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Nitrification during slash and burn agriculture jhum in northeastern india



Nitrification during slash and burn agriculture jhum in northeastern india



Acta Oecologica Oecologia Plantarum 7(3): 307-319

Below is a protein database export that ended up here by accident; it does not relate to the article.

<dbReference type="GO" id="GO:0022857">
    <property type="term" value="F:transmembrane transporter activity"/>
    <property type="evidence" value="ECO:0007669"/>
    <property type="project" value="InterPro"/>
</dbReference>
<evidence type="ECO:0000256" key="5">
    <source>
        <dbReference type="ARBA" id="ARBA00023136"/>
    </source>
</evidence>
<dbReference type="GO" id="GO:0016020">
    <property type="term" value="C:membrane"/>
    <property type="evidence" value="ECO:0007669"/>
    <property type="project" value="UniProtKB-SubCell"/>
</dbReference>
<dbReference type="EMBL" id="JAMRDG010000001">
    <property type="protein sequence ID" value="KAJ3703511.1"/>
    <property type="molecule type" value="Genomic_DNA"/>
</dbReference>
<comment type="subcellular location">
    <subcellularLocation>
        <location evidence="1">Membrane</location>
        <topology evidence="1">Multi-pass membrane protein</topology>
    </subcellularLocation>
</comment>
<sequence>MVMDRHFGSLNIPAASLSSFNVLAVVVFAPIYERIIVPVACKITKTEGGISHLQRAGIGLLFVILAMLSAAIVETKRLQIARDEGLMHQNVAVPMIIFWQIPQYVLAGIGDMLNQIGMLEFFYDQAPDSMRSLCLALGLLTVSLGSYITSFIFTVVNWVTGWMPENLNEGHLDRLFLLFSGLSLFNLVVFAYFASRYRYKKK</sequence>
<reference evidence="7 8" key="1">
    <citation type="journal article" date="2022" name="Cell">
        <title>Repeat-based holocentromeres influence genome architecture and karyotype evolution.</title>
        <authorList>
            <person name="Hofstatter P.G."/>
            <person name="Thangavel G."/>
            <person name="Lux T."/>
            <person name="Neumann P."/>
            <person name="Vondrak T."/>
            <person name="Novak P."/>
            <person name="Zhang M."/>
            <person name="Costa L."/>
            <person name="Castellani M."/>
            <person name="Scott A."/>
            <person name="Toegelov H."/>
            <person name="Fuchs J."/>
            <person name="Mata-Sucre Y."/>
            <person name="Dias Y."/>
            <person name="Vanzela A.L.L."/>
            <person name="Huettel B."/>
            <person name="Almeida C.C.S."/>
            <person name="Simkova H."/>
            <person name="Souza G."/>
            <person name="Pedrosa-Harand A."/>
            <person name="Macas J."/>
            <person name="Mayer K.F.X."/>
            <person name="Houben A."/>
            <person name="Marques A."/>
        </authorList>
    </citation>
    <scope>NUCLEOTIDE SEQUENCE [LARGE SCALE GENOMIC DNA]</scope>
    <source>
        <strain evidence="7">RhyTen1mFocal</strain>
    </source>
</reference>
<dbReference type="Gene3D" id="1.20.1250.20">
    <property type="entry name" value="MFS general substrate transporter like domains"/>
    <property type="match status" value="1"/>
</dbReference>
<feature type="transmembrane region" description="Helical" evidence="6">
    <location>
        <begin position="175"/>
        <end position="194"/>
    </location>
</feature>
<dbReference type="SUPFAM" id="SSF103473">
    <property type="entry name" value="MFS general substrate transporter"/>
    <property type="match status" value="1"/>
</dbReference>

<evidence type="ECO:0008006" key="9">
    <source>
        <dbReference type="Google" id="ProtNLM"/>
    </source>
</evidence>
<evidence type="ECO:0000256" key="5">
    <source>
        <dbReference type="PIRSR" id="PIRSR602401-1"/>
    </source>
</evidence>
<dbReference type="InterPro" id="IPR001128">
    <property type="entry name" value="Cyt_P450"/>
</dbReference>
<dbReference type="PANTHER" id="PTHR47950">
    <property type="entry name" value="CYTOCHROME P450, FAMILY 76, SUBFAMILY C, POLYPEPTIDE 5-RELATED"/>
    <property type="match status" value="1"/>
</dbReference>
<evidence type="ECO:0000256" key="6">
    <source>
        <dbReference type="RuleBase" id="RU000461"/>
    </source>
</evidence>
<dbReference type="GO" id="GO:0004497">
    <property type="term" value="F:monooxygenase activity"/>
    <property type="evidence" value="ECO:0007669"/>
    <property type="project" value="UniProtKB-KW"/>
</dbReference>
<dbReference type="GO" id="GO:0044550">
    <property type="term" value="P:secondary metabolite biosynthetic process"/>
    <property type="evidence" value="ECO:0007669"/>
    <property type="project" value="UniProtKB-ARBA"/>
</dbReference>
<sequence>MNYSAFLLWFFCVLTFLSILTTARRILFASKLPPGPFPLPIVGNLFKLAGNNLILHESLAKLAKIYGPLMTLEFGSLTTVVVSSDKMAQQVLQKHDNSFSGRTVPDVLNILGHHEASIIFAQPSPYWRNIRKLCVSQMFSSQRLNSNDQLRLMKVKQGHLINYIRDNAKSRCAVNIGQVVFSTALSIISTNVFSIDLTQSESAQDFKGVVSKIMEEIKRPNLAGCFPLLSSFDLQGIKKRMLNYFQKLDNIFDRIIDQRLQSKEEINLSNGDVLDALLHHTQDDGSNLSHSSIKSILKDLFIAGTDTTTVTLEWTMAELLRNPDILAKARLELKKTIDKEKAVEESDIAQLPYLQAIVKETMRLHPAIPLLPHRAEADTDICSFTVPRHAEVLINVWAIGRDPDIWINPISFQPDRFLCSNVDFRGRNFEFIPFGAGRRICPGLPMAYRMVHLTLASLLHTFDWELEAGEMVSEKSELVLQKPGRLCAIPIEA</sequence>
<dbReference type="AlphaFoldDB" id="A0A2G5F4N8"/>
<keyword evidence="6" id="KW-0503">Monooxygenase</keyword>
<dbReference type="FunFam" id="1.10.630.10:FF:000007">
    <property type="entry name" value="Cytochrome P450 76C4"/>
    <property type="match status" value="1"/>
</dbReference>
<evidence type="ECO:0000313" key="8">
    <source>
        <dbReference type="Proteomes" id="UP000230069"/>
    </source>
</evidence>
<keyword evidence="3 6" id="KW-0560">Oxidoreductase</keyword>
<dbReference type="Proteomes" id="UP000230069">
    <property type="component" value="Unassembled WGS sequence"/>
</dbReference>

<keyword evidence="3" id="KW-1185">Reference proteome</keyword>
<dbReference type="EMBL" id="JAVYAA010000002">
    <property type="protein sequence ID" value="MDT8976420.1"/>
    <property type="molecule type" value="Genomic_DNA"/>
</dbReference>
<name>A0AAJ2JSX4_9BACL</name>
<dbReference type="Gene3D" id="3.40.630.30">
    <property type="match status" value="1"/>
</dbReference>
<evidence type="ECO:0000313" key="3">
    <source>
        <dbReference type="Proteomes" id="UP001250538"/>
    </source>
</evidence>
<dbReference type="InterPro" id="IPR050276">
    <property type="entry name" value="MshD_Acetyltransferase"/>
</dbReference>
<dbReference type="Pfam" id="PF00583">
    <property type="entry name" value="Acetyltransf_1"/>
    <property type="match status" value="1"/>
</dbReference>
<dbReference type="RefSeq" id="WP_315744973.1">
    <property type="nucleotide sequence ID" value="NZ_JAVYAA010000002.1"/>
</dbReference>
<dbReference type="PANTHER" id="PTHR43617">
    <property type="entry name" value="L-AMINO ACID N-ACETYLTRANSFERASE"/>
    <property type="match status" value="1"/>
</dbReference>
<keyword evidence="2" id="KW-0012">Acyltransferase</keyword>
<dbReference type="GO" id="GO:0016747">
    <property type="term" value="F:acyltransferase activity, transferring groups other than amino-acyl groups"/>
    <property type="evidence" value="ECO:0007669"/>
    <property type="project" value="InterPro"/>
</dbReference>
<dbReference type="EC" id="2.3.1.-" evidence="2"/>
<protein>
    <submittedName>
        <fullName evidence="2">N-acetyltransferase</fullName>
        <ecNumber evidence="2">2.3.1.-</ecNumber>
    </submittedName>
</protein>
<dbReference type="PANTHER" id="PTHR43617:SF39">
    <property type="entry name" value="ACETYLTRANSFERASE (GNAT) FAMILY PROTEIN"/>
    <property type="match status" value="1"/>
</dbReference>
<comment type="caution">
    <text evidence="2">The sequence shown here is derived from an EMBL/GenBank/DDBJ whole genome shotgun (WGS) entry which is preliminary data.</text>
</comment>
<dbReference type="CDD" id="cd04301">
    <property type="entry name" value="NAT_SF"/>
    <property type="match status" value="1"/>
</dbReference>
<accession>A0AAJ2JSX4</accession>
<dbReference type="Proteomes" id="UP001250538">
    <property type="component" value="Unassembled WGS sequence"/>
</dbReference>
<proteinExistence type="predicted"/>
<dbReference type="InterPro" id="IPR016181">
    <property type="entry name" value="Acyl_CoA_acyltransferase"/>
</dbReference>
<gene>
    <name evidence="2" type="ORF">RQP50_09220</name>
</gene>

The tribal farmers of north-eastern hill region of India practice shifting agriculture (locally referred to as "Jhum") which involves slash and burn of developing communities followed by mixed cropping for a year or two. The land is fallowed for natural regeneration so as to improve soil fertility until it is next cultivated. Rate of nitrification was measured at regular intervals during crop cultivation after 4, 6 and 10 year Jhum cultivation cycles and also in 1, 3 and 20 year old fallow fields developed after cropping. Nitrification was enhanced after slashing the vegetation but decreased soon after the burn. Nitrification potential declined with the increasing length of the cultivation cycle. In case of the fallow fields, nitrification was more in the younger fields in comparison with the older ones. In both Jhum sites and fallow fields, soil samples taken during the dry summer months and towards the end of the wet season yielded higher levels of nitrate-nitrogen than the samples taken at other times. Temporal variation in nitrification, however, was not associated with soil properties like nitrate, ammonium, available phosphorus, organic carbon and pH. Added ammonium in the form of ammonium sulphate was rapidly nitrified by all soils irrespective of the length of cultivation cycle or age of the fallow field. On the other hand, nitrification was slowed down in the initial stages when soils were mixed with leaf material, but there was a sharp increase after 24 days of incubation. It appears that nitrifying activity is more critically associated with the heterotrophic potential influencing the availability of ammonium ions to nitrifiers rather than any allelopathic interactions in the prevailing ecological conditions. Ecological significance of nitrification has been discussed in relation to the length of cultivation cycle in shifting agriculture.

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